Allergic Reactions at School

Medically Reviewed by Jennifer Robinson, MD on October 19, 2015
From the WebMD Archives

Many children have allergies. Most never have a dangerous allergic reaction called anaphylaxis. Still, it's best to be prepared. To do that, you need a plan for when your child is at school.

An allergist can help. He can use blood and skin tests to find your child's allergy triggers, review her treatments, decide if she should carry an epinephrine auto-injector, and show you both how to use it.

Make a Plan

Make sure everyone at school who's around your child -- teachers, aides, administrators -- is trained to recognize an anaphylactic reaction and know what to do. They should not hesitate to use an epinephrine autoinjector, even if they are uncertain that the reaction is actually allergy related. Using the pen will do less harm than waiting.

Tell teachers, nurses, and other school staff about your child’s allergies. Work with the school and your allergist to create a detailed allergy plan. Many schools already have the outline in place. You just need to fill out the forms and have your doctor sign them.

A typical allergy plan includes:

  • A description of the what causes the allergy, like peanuts or insect stings
  • Your child's symptoms
  • The name of the medication to give for each symptom, and the correct dosage
  • Who to call in case of an emergency
  • What to do during after-school activities, field trips, on the school bus, and in the classroom

Avoid Triggers

Keeping your child away from the things that trigger an allergic reaction is key. Try these simple steps.

  • If your child has a food allergy, pack her food and tell her not to eat anything she didn't bring to school.
  • If she’s allergic to bee stings, don’t dress her in bright clothes, which can attract bees. You may also want your child to use a bug spray.
  • If she’s allergic to nuts, ask the school to make the lunchroom or her classroom a nut-free zone.

Safety First

Have her wear a medical alert bracelet or necklace. If you and your doctor think she’s ready to carry an epinephrine auto-injector, make sure both she and her teacher or someone on the school staff know how to use it. Your doctor should show you how, and also tell you whether she’ll need more than one shot. Your child should carry two shots just in case.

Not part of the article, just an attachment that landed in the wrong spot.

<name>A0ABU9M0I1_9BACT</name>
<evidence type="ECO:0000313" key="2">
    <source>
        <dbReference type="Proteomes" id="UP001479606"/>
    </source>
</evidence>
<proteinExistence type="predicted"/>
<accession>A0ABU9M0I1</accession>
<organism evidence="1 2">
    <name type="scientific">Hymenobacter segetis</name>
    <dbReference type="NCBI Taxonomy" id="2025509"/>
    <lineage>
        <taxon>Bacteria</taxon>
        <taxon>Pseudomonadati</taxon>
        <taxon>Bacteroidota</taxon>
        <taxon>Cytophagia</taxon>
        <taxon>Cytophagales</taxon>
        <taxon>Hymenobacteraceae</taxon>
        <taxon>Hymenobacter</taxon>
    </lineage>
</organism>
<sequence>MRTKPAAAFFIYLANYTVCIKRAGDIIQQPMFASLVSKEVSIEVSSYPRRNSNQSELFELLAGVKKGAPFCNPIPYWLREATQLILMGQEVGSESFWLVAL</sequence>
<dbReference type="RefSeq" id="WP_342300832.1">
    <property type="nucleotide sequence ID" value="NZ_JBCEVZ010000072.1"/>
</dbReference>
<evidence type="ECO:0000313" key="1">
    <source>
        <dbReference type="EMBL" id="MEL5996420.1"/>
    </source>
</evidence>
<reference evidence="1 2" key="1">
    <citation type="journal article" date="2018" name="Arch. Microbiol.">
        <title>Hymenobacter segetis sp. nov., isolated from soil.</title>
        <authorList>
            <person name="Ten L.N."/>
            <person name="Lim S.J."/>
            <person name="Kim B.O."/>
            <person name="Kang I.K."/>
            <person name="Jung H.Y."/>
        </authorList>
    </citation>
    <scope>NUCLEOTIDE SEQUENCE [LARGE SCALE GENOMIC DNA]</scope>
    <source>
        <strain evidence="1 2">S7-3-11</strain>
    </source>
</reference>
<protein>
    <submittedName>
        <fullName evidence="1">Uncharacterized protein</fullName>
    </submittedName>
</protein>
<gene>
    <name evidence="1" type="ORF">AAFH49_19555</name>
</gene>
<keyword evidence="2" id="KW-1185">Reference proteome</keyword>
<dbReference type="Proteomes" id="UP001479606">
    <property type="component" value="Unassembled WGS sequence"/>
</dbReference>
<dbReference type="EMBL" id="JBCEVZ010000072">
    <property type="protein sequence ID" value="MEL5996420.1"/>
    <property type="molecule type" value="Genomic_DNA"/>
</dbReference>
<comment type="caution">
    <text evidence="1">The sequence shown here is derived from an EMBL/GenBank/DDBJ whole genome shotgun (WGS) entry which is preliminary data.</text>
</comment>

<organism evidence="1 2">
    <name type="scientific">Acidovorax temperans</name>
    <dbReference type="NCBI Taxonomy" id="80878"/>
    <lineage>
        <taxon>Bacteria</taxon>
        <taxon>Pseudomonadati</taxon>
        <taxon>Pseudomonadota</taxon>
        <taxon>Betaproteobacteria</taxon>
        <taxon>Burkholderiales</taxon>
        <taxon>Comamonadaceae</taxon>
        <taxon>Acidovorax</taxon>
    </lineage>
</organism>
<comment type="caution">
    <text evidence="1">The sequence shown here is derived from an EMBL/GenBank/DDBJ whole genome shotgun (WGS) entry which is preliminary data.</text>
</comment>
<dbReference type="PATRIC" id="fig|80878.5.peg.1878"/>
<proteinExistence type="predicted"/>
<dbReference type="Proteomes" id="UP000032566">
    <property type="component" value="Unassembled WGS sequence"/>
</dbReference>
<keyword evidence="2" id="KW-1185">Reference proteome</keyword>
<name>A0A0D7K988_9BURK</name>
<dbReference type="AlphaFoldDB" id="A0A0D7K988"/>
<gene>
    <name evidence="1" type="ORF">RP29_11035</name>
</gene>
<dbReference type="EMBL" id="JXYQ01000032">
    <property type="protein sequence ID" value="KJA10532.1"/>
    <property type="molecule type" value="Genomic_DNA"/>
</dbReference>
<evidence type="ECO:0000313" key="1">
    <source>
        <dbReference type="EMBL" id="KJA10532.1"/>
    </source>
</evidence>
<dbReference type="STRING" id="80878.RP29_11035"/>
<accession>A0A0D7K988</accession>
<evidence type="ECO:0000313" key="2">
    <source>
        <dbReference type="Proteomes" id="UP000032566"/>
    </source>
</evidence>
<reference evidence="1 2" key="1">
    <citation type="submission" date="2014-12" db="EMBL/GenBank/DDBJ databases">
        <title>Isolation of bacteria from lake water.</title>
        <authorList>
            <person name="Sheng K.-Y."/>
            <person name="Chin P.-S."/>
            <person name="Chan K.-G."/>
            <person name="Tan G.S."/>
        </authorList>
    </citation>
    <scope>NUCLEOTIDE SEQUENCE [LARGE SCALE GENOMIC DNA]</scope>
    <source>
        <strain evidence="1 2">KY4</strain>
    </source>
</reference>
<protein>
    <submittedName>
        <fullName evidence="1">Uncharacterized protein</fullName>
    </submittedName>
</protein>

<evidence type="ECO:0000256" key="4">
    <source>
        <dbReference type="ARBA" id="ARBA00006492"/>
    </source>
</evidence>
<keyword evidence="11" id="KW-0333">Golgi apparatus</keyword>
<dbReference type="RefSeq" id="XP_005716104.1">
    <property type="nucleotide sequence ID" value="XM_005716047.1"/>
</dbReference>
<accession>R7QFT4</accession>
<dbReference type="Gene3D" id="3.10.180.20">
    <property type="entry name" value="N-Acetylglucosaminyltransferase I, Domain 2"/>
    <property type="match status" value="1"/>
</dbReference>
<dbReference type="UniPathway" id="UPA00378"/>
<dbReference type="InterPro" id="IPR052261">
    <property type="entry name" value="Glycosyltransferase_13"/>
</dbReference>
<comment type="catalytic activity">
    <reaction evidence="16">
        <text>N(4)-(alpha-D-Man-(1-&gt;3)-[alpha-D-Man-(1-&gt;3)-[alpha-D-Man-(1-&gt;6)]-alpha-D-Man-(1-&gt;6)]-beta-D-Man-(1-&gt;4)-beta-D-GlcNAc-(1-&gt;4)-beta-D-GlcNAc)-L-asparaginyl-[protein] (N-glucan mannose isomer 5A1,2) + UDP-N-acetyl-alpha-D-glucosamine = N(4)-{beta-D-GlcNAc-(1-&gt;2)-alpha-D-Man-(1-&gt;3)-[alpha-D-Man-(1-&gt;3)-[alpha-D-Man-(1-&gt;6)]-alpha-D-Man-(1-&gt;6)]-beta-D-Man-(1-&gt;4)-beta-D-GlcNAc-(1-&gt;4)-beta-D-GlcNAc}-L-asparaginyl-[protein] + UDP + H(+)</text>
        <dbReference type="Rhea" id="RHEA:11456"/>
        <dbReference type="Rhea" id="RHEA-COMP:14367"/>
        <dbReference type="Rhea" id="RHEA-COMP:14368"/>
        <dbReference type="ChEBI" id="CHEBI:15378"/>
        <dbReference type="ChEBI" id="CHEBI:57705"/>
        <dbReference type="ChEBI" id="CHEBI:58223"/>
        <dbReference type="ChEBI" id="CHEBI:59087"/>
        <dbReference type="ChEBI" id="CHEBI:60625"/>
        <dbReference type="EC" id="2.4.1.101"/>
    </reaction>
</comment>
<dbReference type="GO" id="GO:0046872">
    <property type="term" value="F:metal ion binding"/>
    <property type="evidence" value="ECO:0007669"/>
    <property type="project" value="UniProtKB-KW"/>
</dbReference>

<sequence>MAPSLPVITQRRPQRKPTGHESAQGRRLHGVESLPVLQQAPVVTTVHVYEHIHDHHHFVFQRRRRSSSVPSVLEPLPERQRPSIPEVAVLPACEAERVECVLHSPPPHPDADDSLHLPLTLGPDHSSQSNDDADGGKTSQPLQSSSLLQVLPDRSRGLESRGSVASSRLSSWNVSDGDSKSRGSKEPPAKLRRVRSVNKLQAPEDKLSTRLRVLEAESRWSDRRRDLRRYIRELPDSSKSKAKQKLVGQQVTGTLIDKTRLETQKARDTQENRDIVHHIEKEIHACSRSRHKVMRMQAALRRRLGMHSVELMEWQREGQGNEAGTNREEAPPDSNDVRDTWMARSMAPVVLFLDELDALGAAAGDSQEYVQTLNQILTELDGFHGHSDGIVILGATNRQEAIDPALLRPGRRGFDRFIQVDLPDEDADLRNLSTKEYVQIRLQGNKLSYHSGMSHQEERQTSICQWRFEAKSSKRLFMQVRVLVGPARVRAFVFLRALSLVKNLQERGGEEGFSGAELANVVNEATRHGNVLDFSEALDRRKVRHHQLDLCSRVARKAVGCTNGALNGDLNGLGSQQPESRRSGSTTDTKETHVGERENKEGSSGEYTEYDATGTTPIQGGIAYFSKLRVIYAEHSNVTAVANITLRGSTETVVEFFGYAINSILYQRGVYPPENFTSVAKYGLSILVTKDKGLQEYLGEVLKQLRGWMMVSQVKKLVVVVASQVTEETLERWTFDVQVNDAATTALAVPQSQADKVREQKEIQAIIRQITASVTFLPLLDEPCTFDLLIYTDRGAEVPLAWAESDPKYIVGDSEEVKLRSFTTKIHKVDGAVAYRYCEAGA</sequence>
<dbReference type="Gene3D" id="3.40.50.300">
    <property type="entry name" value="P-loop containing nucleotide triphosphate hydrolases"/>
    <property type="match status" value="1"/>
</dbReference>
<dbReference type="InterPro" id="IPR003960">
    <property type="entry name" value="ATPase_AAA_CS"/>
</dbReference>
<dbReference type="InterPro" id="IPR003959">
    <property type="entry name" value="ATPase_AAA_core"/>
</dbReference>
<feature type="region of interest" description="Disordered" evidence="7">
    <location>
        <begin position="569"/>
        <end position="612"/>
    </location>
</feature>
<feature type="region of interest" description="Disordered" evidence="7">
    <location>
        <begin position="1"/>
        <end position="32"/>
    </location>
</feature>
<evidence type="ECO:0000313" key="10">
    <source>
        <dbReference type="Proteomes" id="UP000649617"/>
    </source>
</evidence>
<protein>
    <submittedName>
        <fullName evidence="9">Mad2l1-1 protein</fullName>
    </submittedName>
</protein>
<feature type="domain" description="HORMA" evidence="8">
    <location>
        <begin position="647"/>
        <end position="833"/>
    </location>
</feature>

If your child has anaphylaxis and gets a shot of epinephrine, she will still need to get medical care right away. The shot won't stop a reaction. It will only control the symptoms for a few minutes. That may give you extra time, but you or the school should call 911 right away and get your child to an emergency room, even if she seems OK after the shot.

As with any drug, epinephrine does expire. Look on the auto-injector for the expiration date.

Show Sources


James Sublett, MD, clinical professor and section chief of pediatric allergy, University of Louisville School of Medicine; managing partner, Family Allergy & Asthma, Louisville, Ky., and southern Indiana. Disclosures: Founder of AllergyZone LLC and speaks for GlaxoSmithKline and Merck.

Penn State: "Bee Sting Allergy."

J. Allen Meadows, MD, public education committee chairman, American College of Allergy, Asthma & Immunology; allergist, Montgomery, Ala. Disclosures: Used to consult for Verus Pharmaceuticals, which makes Twinject.

Clark, A. Allergy, August 2009.

The Food Allergy and Anaphylaxis Network: "Food Allergy Action Plan," "New Laws Passed in 2009!" "School Guidelines for Managing Students with Food Allergies."

Krouse, J., ed. Managing the Allergic Patient, Saunders Elsevier, 2007.

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